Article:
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Oncology 23.1

July 22, 2014 22 comments

A lot has happened since I last updated this blog. I have spent time in hospital and I have had all sorts of investigations.

Firstly, I don’t have a gastric ulcer, which was where I left things off in the last post. I had the gastroscopy, and it showed a perfectly normal looking mucosa lining my stomach. It did however suggest that the stomach and the first part of the duodenum are bigger than normal, so it was decided I should have a barium swallow to investigate further since I still had symptoms of pain, nausea, and vomiting.

The barium swallow showed a hugely distended stomach as well as the first 2 parts of the duodenum. The barium only partially moved beyond D3 (3rd part of duodenum), indicating that there was a partial obstruction at that location. We didn’t know how long or narrow that obstruction was though.

It was decided that using a duodenoscope, a gastroenterologist would get down to the obstruction and pass a cannula through it injecting contrast under fluoroscopy (x-ray guidance) in order the characterise it’s nature. An intrinsic obstruction might suggest stricture from radiation, or perhaps even adhesions from multiple previous surgeries. An extrinsic obstruction might suggest there was a lymph node or a mass pressing onto the duodenum from outside the gut and compressing it. It ended up being unclear, but it seemed more likely to be a radiation stricture than anything else, so a stent was inserted in order to open up that part of the gut again. This was all done under the same proceduce, although it was the second attempt as I didn’t tolerate the procedure well the first time under light sedation. The second time was done under a proper general anaesthetic.

That was done last Tuesday morning, and in the afternoon, I developed severe new onset right upper quadrant pain in my abdomen, with pain radiating to my right shoulder. It was unclear what the cause of this pain was, but I was x-rayed as perforation is a potential complication of stent insertion. The x-ray showed no evidence of free air in my peritoneum, reassuring us that it was unlikely to be a perforation. It also showed that the stent was open and patent, which was good news. The pain continued through the night and I soaked up some industrial levels of pain relievers in order to be comfortable. It was decided not to investigate further as the pain on the whole was improving the next day and I was able to eat and drink again for the first time in 3 weeks without vomiting. During that time I had been put on TPN (Total Paraenteral Nutrition), which is IV nutrition, in order to prevent me from getting malnourished and from deconditioning any further.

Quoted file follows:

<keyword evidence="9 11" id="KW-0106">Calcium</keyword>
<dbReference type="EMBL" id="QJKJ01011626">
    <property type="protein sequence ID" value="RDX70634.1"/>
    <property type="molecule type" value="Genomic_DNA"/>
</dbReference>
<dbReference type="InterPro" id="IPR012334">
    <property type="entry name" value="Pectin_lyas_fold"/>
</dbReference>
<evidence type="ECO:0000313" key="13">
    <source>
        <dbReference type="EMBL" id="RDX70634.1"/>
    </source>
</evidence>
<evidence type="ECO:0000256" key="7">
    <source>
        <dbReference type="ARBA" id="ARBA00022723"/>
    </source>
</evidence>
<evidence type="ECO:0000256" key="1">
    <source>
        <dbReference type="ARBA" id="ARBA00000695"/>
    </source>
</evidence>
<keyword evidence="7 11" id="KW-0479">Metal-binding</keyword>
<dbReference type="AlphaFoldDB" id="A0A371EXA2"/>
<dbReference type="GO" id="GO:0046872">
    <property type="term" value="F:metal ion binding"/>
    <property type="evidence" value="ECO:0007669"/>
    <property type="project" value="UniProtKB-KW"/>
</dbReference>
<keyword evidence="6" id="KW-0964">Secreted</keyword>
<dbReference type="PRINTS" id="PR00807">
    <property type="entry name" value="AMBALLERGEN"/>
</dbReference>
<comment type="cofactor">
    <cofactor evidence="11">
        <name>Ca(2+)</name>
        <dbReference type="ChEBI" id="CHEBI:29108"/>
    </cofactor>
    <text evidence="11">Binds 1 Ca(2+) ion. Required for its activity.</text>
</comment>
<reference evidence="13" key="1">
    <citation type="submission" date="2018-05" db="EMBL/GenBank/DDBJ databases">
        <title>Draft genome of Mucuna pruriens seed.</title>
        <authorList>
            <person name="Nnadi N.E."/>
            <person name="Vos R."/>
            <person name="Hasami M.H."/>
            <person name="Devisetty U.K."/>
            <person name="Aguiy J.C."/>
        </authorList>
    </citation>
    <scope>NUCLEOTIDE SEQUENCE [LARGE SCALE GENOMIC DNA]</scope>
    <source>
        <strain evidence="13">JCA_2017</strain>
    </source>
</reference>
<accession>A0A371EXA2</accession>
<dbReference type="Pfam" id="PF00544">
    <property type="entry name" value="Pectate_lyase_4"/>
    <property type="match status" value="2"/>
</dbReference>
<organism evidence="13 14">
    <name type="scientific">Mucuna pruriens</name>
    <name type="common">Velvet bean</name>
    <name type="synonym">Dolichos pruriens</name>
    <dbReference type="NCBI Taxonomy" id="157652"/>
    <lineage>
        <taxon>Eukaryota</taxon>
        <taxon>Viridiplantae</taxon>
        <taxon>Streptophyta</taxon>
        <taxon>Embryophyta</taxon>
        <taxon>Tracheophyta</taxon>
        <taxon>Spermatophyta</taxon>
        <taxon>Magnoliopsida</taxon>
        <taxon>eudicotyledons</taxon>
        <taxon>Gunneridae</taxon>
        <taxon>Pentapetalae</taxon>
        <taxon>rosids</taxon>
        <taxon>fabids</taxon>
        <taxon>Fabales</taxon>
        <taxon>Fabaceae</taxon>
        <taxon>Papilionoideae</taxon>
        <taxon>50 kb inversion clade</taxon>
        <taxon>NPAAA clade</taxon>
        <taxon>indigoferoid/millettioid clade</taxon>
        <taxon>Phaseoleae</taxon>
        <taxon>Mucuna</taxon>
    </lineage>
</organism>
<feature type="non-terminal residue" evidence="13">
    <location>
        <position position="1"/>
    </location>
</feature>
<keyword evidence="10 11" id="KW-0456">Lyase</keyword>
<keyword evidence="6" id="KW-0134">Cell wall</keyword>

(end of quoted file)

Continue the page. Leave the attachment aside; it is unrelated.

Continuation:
I was discharged on Friday, with a working stent and a new lease on life…. or so I thought.

One of my last blood tests in the hospital showed that my bilirubin had jumped from 12 to 51 within a day, and this had been overlooked. I noticed the result on my discharge summary that night after getting home and thought it was a bit odd. On Saturday morning, sure enough, Hannah noticed that the whites in my eyes were going yellow. I had Jaundice.

So on Monday, I was readmitted back to hospital with obstructive jaundice and a bilirubin of 95. My skin is now starting to turn yellow.

One of the risks of obstructive jaundice is that it can potentially become septic. This is called choleangitis and it is usually characterised by aggressive sepsis and septic shock. It is life threatening.

Today I had a CT scan to try and help find the cause of whatever is causing the obstruction of my bile getting from my liver into my gut. The scan showed both intra and extra-hepatic duct dilation, suggesting there is an obstruction outside of the liver, but it didn’t identify what that obstruction is, i.e. is it malignent, or stent related etc. The stent is however up against the ampulla, so could be contributing to the problem. The gastroenterologists have decided to go ahead and do an ERCP (endoscopic retrograde cholangiopancreatograph) this thursday to see if they can identify the cause, and then hopefully relieve the obstruction. This would be a best case scenario, as the alternative would be to go and put in a PTC tube (percutaneous transhepatic cholangiostomy), where they put a tube from your skin, into the liver, and then into the bile ducts to relieve the obstruction from behind. This is not an ideal solution as it doesn’t actually fix the source of the obstruction, it just relieves it (and that tube stays there to continually drain it).

So, I am in hospital , waiting for the ERCP under another general anaesthetic this Thursday and hoping it will fix the jaundice. Then, I can go back on chemo and try to get some stability back into my life again. 🙂

I shall keep you all updated as things progress…